A buyer who backed out of the purchase of two different pieces of commercial property remained potentially liable for those non-purchases, since the buyer’s efforts to win a dismissal of the sellers’ lawsuit failed. The buyer’s efforts failed because, contrary to its arguments, the existence of an arbitration clause in the parties’ contracts did not act as an automatic bar to legal actions based upon the failed transactions. The Third District Court of Appeal case provides some useful insight into how arbitration clauses work and what they can (and can’t) do for the parties that sign contracts that include them.
The underlying business transactions that led to this litigation were a pair of sales of commercial real estate. In one deal, the buyer agreed to pay $4.725 million for one parcel, and, in another sale, the same buyer agreed to pay $3.685 million for a different parcel offered by a different seller. Both purchases were conditioned, however, upon the buyer selling a different piece of commercial real estate it owned, for a little more than $9.4 million, to a third party.
Both of the contracts the buyer consummated for the two would-be purchased properties had relatively broad arbitration clauses in them. The provisions stated that any “controversy or claim arising out of or relating to this contract shall be settled by neutral binding arbitration.”
The buyer successfully sold its property but then decided not to close on the two properties it contracted to buy. The sellers sued the buyer and a manager for the buyer, who was the individual who signed the sales contracts.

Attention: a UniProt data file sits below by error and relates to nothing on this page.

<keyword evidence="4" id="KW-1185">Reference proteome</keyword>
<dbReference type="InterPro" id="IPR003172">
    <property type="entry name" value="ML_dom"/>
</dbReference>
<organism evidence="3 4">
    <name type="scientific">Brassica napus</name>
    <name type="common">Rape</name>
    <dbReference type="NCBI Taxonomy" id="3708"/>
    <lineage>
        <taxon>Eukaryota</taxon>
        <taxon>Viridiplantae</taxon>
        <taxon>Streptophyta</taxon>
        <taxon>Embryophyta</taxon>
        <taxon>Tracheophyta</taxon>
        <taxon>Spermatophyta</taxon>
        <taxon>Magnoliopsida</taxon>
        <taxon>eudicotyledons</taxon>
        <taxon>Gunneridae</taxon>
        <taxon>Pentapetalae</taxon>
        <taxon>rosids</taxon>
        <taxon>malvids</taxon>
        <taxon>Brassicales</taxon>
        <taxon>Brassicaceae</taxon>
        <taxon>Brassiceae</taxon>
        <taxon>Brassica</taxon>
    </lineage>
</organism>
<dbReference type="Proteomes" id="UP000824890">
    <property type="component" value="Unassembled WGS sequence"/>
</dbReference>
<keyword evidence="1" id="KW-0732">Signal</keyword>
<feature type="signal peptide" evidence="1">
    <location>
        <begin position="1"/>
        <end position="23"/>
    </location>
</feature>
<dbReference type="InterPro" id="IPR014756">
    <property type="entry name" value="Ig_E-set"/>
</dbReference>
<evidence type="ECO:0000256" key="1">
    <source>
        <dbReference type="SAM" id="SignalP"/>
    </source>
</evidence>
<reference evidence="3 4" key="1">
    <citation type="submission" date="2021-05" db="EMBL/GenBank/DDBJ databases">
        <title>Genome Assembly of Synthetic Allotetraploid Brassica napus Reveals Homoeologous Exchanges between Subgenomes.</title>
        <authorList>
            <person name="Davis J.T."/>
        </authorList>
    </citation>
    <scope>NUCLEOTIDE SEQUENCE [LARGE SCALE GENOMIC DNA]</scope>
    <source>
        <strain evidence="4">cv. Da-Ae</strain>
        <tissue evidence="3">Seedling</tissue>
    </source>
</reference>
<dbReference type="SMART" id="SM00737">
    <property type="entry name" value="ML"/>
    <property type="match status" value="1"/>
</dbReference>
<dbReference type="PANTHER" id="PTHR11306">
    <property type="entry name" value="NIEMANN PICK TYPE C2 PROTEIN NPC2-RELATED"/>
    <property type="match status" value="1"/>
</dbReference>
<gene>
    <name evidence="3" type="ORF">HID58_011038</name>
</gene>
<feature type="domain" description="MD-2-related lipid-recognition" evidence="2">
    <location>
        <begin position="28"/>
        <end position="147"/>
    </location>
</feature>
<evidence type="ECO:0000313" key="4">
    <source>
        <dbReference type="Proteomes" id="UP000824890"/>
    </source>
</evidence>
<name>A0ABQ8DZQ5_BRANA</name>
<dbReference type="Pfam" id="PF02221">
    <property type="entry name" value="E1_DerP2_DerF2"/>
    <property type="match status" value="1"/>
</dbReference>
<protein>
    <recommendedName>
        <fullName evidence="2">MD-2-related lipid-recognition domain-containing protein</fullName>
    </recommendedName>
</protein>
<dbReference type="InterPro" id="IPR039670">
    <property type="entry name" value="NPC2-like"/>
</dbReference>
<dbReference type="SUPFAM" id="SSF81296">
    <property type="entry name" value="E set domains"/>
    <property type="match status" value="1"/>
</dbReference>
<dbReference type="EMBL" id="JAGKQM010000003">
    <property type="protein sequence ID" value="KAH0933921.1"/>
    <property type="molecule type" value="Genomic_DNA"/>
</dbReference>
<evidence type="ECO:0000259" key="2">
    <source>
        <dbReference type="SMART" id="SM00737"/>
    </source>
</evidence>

The manager filed a motion to dismiss in this case. The basic thrust of the manager’s argument was that the arbitration clauses in the contracts functioned as a legal impediment that barred the sellers from going to court and pursuing civil actions.
The trial and the appeals courts ruled against the manager. The problem with the manager’s arguments was that they misapplied how the arbitration provisions in these deals worked. The clauses were not, as the manager appeared to contend implicitly, self-effectuating. In other words, the manager’s position was erroneous from a procedural perspective. The mere presence of these arbitration clauses in these contracts did not automatically work as a total bar to civil lawsuits; they merely gave a party like the manager (who was in the position of a defendant in a civil case) the opportunity to go to the court and seek an order compelling arbitration.
The other flaw with the manager’s position, according to the court, was also procedural. Even with a valid and enforceable arbitration clause, the proper impact of such a provision on a civil lawsuit isn’t dismissal; instead, the trial court must order a stay of the case (and retain jurisdiction) pending the resolution of the arbitration proceeding.
The appellate ruling also made clear that if a party in a position like this manager desires that the trial court rule upon his right to arbitrate a claim, he must file a motion to compel arbitration. A ruling on a motion will not necessarily determine, largely because it does not specifically ask the trial court to determine, a party’s entitlement to arbitrate a claim.
Wherever you are in the process of buying or selling commercial property, you need experienced counsel on your side. The skilled South Florida real estate attorneys at Stok Kon + Braverman have been helping buyers and sellers of commercial real estate for many years and have the knowledge and resources you need.
Contact us online or by calling (954) 237-1777 to schedule your consultation and find out how this firm can help you protect your interests.
More blog posts:
Southwest Florida Condo Association Loses Battle Over Interpretation of Bylaw Governing Board of Directors, Florida Business Lawyers Blog, March 4, 2016
Sale of South Beach Walgreens Hits Snag Due to Condo Association’s Right of First Refusal, Florida Business Lawyers Blog, Jan. 22, 2016